MSPs Beware – Dropbox, Google Drive and other Cloud Storage Threats
A Managed Service Provider (MSP) has a lot to worry about within the information technology services they offer. Your clients probably store data that is critical to their continued success on your servers. If their network becomes breached, your network may become susceptible to risk and vice versa. Using cloud storage providers such as Dropbox, Google Drive and other Cloud Storage Threats may increase these chances because of the limited encryption options and the fact that IT will have limited control and usually no visibility.
Because of this, data security should always be at the forefront of your mind. Blocking cloud storage websites, implementing strong encryption protocols, and using multi-factor authentication logins are all a great start, but no matter how robust the software side of your data security is, it’s only as strong as your weakest link.
For all too many companies, the weakest link turns out to be employees.
If employees are not fully trained on all aspects of cyber security, and if they don’t understand and appreciate the pivotal role they play in keeping your clients’ data secure, then the future of the company is at risk.
At a minimum, your employees should be:
- Using strong passwords with symbols and numbers. Remember that ending your password with an exclamation point is expected, so don’t use it!
- Changing those passwords at least once a month.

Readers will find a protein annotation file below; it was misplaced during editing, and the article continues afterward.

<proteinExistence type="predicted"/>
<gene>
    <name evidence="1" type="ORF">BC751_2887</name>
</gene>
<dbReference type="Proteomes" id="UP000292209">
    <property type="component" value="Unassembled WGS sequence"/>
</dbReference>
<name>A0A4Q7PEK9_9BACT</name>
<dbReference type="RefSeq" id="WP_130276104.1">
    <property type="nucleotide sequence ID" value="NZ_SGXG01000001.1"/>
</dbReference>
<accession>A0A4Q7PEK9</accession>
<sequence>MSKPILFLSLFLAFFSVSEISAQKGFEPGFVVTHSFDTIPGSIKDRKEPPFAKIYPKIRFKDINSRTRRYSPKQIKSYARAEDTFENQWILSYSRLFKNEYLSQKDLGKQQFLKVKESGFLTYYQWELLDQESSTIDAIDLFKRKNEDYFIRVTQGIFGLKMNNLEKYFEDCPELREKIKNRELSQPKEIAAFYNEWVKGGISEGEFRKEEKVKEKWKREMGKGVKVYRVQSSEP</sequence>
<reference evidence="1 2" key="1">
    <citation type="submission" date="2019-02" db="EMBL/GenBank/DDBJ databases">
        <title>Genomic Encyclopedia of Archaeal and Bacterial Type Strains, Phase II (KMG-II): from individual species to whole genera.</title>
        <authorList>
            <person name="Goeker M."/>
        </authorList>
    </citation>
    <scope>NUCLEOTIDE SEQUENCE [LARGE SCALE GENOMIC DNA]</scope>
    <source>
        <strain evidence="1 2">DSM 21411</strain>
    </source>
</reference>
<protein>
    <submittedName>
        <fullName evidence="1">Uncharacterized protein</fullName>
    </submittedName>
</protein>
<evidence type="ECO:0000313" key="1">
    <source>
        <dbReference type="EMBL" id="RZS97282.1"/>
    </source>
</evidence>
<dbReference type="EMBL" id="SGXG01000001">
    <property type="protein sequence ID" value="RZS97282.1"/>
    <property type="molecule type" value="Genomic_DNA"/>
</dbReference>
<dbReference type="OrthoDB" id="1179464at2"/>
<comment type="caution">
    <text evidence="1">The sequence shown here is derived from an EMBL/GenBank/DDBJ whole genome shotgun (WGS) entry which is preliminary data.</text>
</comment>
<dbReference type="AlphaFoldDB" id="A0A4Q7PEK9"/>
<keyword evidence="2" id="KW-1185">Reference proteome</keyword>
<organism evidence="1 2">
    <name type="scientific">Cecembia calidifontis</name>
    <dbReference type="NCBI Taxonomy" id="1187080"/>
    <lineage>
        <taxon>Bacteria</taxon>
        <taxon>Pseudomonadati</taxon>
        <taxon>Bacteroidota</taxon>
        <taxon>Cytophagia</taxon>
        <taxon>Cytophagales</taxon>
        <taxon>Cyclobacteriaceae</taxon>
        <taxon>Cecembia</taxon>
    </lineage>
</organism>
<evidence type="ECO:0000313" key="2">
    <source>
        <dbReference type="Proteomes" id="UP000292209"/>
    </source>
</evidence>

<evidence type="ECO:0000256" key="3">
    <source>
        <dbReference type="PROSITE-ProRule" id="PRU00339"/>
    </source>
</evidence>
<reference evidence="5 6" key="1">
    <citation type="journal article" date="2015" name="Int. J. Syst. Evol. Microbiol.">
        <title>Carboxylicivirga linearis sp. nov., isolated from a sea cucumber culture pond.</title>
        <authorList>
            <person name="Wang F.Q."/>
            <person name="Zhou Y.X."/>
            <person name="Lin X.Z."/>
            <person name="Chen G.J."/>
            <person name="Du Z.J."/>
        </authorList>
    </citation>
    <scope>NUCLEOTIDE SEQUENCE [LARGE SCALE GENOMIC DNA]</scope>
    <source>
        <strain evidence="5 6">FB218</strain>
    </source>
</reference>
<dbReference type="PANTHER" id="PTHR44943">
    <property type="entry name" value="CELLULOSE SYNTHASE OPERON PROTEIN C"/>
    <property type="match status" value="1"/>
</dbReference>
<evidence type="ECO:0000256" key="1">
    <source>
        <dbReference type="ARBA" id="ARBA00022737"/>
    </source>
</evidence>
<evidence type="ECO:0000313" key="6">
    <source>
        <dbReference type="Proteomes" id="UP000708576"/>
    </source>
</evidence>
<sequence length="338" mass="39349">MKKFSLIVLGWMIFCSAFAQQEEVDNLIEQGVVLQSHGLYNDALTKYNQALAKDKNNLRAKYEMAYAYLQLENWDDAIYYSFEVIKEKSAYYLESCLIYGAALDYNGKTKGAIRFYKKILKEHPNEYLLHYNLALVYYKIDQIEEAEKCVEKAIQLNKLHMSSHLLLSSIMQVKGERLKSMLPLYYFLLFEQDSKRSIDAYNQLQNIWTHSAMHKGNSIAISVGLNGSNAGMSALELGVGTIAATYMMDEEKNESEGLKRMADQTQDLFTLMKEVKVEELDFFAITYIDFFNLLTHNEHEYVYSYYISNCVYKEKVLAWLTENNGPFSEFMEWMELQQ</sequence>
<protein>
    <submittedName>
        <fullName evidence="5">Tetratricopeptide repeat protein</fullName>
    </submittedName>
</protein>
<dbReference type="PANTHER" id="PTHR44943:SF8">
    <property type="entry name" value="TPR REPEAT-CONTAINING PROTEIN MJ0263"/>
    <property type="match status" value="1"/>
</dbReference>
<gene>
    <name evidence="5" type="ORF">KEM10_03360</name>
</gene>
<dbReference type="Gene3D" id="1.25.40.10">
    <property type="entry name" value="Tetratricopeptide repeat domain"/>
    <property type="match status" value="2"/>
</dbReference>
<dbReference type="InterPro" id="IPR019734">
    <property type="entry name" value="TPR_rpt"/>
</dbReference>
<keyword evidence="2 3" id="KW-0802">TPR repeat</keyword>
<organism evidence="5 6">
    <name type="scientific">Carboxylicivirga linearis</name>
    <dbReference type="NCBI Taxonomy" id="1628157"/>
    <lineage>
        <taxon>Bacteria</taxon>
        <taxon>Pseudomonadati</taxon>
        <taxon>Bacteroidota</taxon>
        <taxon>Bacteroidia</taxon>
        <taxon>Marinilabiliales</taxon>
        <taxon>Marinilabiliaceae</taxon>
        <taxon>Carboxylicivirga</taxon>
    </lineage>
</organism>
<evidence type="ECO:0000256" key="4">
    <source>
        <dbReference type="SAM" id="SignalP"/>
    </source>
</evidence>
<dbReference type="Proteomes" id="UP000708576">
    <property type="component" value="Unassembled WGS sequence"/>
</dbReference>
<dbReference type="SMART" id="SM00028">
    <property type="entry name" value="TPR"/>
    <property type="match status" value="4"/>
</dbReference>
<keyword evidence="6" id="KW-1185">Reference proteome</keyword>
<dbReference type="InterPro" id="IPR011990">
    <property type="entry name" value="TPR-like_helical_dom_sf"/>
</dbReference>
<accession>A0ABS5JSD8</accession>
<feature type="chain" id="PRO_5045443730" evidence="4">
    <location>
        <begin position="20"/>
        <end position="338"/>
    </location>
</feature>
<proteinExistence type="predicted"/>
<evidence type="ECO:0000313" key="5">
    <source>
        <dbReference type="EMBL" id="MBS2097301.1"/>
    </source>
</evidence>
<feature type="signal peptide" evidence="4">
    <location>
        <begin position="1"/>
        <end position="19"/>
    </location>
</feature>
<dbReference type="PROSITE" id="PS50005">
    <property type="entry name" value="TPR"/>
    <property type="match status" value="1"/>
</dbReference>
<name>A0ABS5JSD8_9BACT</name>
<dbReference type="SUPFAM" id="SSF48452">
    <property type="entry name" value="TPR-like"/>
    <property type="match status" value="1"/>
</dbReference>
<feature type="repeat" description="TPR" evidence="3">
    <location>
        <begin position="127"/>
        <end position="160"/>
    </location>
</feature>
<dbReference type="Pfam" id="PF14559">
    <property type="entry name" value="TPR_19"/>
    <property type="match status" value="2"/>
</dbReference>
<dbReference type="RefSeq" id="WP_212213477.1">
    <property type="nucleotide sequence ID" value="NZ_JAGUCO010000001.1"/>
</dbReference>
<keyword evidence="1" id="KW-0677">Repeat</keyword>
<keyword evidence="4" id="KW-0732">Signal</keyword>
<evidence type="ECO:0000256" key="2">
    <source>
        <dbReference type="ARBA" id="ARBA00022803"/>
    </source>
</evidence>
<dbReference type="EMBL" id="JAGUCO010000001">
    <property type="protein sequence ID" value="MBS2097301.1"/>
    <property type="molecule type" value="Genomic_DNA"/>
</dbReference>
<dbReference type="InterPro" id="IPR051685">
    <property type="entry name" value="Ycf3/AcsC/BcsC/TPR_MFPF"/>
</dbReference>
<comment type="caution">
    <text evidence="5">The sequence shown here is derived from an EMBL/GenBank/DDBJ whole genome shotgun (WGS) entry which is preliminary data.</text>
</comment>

- Resisting the temptation to use the same password or a variation of the same password across multiple systems or web properties.
- Using completely different passwords for work and personal use.
- Availing themselves of two-factor authentication protocols on third party systems at every opportunity.
- Avoiding 3rd party websites where data will be transferred on and off the company network.
As an MSP, you should also take the time to train all employees on such things as how to spot phishing and other common forms of attacks and execute phishing exercises. This is an ample time to implement training on how to use Google Drive and Dropbox properly as well, but another option is to block websites like these from employee use.
On the software side, at a minimum, you should ensure that all OS browsers, anti-virus and other software are up to date with all the latest security patches. Studies show that taking these simple steps will block about 85% of the attack vectors attempted against your client’s systems.
It’s likely that you’ve already invested in data encryption technology, but as an MSP, it’s especially critical for you to have a robust and secure backup system in place in the event that you or your client is breached, as this will allow you to recover quickly.
The bottom line is that there’s no “one” magic bullet where data security is concerned. It is a multi-pronged, multi-faceted project that’s never finished. If you want to succeed and maximize your own protection, and the protection that you offer to your clients, then your cyber security plan should be in a constant state of evolution as new attack vectors arise.
What are some steps you’ve taken to protect your clients? Tweet us at @ID_Agent and let us know!